Events Center Vote - Part One: Fargo - KSFY News - Sioux Falls, SD News, Weather, Sports

Events Center Vote - Part One: Fargo

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Heading to the polls to vote on whether to build a Sioux Falls event center is only a week and a day away.

And all week long we're bringing you stories from other cities around our area that already have events centers in place.

We start in Fargo which is the biggest city in North Dakota.

More than 105,000 people live in Fargo. Compared to Sioux Falls, we are also the biggest city in the state but we are larger than Fargo. About 48,000 more people.

More than 153,000 people live in Sioux Falls and in the metropolitan area, the population reaches more than 228,000.

Now let's take you to the FARGODOME which sits on the North Dakota State University's campus.

We begin our team coverage as we show you how it's been a positive investment for that city and what advice Fargo leaders have for us.

Whether it's a concert that can hold up to 27,000 people or a Bison football game that could handle just under 20,000 people, the FARGODOME has turned a profit every year since it opened its doors in 1992.

"We never lost money so it has been a success for us," Mayor Dennis Walaker said.

Fargo's Mayor Dennis Walaker tells us before the dome was built it went to a public vote, passing by 65%.

"It's very hard to find anyone who speaks against the Dome anymore because not only is the Dome paid for today, it basically, 20 years of every year having a profit," Walaker said.

The FARGODOME was paid off with a half-cent sales tax three years ago. Taxpayers approved the tax when they went to the polls back in the late 1980's. They've been taxed for the past 20 years on most purchases.

We sat down with Kent Costin, Fargo's Director of Finance.

"In our case there was more sales tax that we had initially envisioned," Costin said.

Which means their reserve fund tops more than $30 million dollars for the FARGODOME.

"And as a result we had the ability to add on to the facility and have added on once," Costin said.

The city-owned facility is managed by Global Spectrum, the same group that manages the Sioux Falls Convention Center. It was built in the early 1990's for $50 million. Costin says now, it's worth $150 million.

Pictures show the progress from the start of construction to the finished project and even the first concert.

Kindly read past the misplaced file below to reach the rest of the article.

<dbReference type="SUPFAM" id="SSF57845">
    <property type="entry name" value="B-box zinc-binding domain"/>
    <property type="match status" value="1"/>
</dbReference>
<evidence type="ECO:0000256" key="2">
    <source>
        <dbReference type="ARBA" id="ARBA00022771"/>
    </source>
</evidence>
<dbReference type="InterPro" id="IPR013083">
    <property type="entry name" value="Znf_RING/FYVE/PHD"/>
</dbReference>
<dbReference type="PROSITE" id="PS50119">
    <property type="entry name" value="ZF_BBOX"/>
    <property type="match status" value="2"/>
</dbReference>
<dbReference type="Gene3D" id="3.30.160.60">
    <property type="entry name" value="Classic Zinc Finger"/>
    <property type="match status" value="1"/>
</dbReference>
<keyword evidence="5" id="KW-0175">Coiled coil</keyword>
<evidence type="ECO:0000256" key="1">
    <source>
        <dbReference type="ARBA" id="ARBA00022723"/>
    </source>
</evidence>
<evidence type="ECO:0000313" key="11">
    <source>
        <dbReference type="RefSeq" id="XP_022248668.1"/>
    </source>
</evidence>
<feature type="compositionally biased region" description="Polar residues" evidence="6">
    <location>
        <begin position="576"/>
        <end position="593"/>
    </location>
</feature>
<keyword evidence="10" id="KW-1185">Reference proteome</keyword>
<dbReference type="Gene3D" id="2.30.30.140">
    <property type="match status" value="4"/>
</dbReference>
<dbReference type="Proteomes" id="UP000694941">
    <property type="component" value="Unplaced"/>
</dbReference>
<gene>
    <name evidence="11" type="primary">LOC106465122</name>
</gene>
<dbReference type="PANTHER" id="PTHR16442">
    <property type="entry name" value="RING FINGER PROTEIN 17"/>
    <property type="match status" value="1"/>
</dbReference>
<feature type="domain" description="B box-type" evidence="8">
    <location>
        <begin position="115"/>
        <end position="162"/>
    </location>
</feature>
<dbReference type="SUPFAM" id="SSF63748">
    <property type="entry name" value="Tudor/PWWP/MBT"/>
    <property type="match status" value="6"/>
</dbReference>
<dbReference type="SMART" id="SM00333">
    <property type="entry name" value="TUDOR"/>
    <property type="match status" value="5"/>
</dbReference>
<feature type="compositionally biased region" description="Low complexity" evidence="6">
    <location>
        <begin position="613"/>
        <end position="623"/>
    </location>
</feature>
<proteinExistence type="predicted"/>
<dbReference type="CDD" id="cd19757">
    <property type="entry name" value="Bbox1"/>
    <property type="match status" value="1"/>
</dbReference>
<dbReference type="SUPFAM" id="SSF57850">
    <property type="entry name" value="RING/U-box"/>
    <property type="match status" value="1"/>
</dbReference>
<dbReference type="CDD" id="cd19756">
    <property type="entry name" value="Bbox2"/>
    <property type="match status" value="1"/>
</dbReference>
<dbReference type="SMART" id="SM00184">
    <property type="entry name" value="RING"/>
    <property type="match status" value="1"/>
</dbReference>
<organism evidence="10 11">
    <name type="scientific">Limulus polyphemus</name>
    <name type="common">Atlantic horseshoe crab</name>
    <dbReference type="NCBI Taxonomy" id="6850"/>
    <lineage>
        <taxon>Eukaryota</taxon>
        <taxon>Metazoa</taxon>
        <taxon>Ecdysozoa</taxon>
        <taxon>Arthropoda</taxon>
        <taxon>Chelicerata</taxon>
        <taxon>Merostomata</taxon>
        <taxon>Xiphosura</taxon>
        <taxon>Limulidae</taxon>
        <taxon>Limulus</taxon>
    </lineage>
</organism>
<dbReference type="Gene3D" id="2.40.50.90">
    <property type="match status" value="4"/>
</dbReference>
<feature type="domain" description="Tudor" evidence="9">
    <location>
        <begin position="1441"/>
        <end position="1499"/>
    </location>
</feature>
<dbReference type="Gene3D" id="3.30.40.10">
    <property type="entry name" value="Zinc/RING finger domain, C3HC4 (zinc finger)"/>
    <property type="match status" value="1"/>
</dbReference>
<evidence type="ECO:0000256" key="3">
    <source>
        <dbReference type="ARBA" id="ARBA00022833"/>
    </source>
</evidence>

"It's a market that can sell tickets. It's a little bit out of the way market but some artists look at a unique opportunity to go where they can play in Fargo to get in all 50 states in," FARGODOME General Manager Rob Sobolik said.

Unique artists like Elton John. the Rolling Stones and even Billy Joel, bring people into the Dome which in turn, as FARGODOME General Manager Rob Sobolik explains makes the city money.

"In the first 10 years it was about a $320 million economic impact so it's a significant impact," Sobolik said.

And over the past three years, those numbers haven't changed much.The FARGODOME continues to operate in the black with revenues of more than $96,000 in 2008. In 2009, almost $113,000 and last year, almost $145,000.

"So is it important to operate as profitable as possible? Absolutely, 100%. And that is a charge that needs to be taken very seriously by all involved," Sobolik said.

Sobolik says that should be Sioux Falls' goal as well, if an events center gets built.

"Understanding what intention or the mission is to bring all types of events to Sioux Falls and to just enhance the great quality of life that exists in Sioux Falls now," Sobolik said.

And he thinks the whole city could benefit.

"A lot of people eating in restaurants, local shopping at the mall and other stores and staying in hotel rooms and making a weekend out of it as well enhances the quality of life," Sobolik said.

And that's something Fargo's mayor agrees with too.

"I think it would be really good for Sioux Falls, I really do. Dragging people into town benefits everybody," Walaker said.

And that could bring in millions to Sioux Falls like the Dome continues to profit the City of Fargo.

Because of the FARGODOME's reserve fund from the taxes collected, crews have upgraded the facility numerous times. Some of those projects include a new lobby and a new roof. Crews also replaced the lighting and upgraded the sound system. Next year, they plan to put in new turf.

We will continue to bring you stories all week from Omaha, Grand Forks and Sioux City.

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